Shareholder Rights Directive Agreed – But It’s Still Defective

This blog gives you the latest topical news plus some informal comments on them from ShareSoc’s directors and other contributors. These are the personal comments of the authors and not necessarily the considered views of ShareSoc. The writers may hold shares in the companies mentioned. You can add your own comments on the blog posts, but note that ShareSoc reserves the right to remove or edit comments where they are inappropriate or defamatory.

There has been agreement within the EU on the final form of the Shareholder Rights Directive. What follows is the press release issued by Better Finance (a body that represents individual investors across the EU and of which ShareSoc is a Member).



14 December 2016 – On 9 December 2016 the EU presidency and the EU Parliament agreed on the final version of the new Shareholders Rights Directive (SRD). Better Finance welcomes the completion of the new SRD which took years to finalise.

This final version provides limited improvements in shareholders rights, in particular in the critical areas of shareholder identification and of the exercise of cross-border voting rights.

Companies will be able to identify their shareholders and to obtain information on shareholder identity from any intermediary in the chain that holds the information. But Member States will decide that companies within their borders are only allowed to request identification with respect to shareholders holding more than a certain percentage of shares or voting rights which will not exceed 0.5%. If such a high threshold of 0.5% is set by Member States, only a very small minority of shareholders of EU companies will be identified. In addition this right is reserved to issuing companies and not to their co-owners (its shareholders). Better Finance asks that Member States set a threshold that is as low as possible and that the shareholders of the listed companies have access to the same information as easily as those companies do.

An important barrier to cross-border shareholder engagement within the EU will virtually remain in place despite Better Finance’s efforts, since intermediaries will still be able to charge higher fees to shareholders wanting to exercise their cross-border voting rights, but admittedly subject to certain conditions: “any differences in the charges levied between domestic and cross-border exercise of rights shall only be permitted where duly justified and shall reflect the variation in actual costs incurred for delivering the services”. Better Finance asks that the EU Commission and the Member States effectively enforce this provision.

Furthermore, no action is really taken against nominee and omnibus accounts where the economic /beneficial owner of shares still does not get the voting rights, except perhaps for very big shareholders: those who own more than 0.5% of the company or over the threshold to be set by Member States. More generally, it remains doubtful that financial intermediaries will reveal the identity of the EU shareholders who are not resident of the same Member State as that of the issuer.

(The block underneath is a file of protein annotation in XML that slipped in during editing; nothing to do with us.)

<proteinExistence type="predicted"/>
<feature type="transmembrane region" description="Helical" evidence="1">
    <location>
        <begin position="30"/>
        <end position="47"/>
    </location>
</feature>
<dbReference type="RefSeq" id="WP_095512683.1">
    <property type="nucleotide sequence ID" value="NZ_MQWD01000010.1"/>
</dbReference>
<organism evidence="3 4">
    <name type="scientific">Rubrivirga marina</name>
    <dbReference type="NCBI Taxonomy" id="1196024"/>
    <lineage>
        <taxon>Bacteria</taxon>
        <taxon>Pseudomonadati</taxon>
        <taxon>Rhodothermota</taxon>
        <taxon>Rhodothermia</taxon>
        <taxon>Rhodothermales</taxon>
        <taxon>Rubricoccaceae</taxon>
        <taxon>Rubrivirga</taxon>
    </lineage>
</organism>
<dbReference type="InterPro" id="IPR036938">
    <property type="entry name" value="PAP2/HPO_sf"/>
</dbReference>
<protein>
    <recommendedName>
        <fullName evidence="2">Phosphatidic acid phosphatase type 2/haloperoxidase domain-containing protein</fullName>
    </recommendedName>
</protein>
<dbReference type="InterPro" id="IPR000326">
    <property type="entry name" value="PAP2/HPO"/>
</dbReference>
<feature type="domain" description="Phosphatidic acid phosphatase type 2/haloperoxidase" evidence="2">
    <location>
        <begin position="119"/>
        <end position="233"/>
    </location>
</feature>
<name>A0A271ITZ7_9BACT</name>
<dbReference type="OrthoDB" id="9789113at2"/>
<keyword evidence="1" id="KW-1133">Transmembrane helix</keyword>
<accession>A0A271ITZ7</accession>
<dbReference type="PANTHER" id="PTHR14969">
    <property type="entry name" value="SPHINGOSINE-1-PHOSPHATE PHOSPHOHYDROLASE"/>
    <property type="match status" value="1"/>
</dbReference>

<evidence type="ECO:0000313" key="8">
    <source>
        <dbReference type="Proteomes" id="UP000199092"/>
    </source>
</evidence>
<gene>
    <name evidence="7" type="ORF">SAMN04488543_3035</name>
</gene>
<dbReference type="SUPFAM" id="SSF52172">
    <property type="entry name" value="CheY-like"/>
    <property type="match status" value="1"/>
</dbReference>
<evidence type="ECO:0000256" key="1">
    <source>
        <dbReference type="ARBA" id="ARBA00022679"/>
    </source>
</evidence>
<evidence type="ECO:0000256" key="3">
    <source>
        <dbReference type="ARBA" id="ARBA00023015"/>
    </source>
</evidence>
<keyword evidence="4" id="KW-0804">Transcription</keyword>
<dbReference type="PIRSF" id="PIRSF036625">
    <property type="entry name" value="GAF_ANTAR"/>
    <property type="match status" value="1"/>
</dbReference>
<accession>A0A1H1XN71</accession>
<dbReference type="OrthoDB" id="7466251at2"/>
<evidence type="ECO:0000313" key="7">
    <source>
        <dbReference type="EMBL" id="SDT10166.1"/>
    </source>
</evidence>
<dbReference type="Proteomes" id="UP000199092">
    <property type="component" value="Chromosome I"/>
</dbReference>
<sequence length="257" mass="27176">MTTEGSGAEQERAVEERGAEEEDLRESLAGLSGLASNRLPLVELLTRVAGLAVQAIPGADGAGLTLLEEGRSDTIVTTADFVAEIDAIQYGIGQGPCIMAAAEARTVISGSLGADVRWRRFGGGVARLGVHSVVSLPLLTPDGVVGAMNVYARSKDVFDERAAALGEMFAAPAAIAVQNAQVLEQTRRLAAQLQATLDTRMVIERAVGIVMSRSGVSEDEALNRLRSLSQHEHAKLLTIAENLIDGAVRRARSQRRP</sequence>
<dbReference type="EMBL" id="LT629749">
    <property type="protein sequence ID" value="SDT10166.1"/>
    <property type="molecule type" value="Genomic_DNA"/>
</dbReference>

Finally, the new SRD does not recognize shareholder associations and their right to represent small shareholders in listed companies: this is a significant barrier to the engagement of small shareholders.

“It is doubtful that these new rules will encourage European individual shareholders – who are long term investors – to engage more with listed companies: a pity as this was precisely the stated aim of this review”, said Guillaume Prache, managing director of Better Finance.


Comment: A lot will depend on how individual states implement the Directive and it will be some time before it is needed to be introduced into UK law, by which time we may have left the EU. Indeed many of the provisions of this Directive, for example on remuneration votes, are already present in UK law although it would require some changes to comply with it. However, as the above press release points out, the Directive is deficient in many respects and would certainly not guarantee that all shareholders (e.g. those in nominee accounts) have the rights they should receive. Neither does it guarantee access to those shareholders by third parties so shareholder democracy is still hopelessly undermined.

In essence, this is a typical example of EU bureaucracy as applied to financial services. A basic lack of understanding of the market environment , particularly in the UK, and the proposals excessively influenced by large financial organisations. The political process and democratic input to EU decision making is also grossly deficient, resulting in a half-baked compromise which satisfies nobody.

The directive may improve matters in some countries in some areas. But so far as the UK is concerned, it is not particularly helpful and does not even catch up with UK thinking and regulations in this area. After years of work on this directive (and more to come), it is a very unsatisfactory outcome.

Roger Lawson

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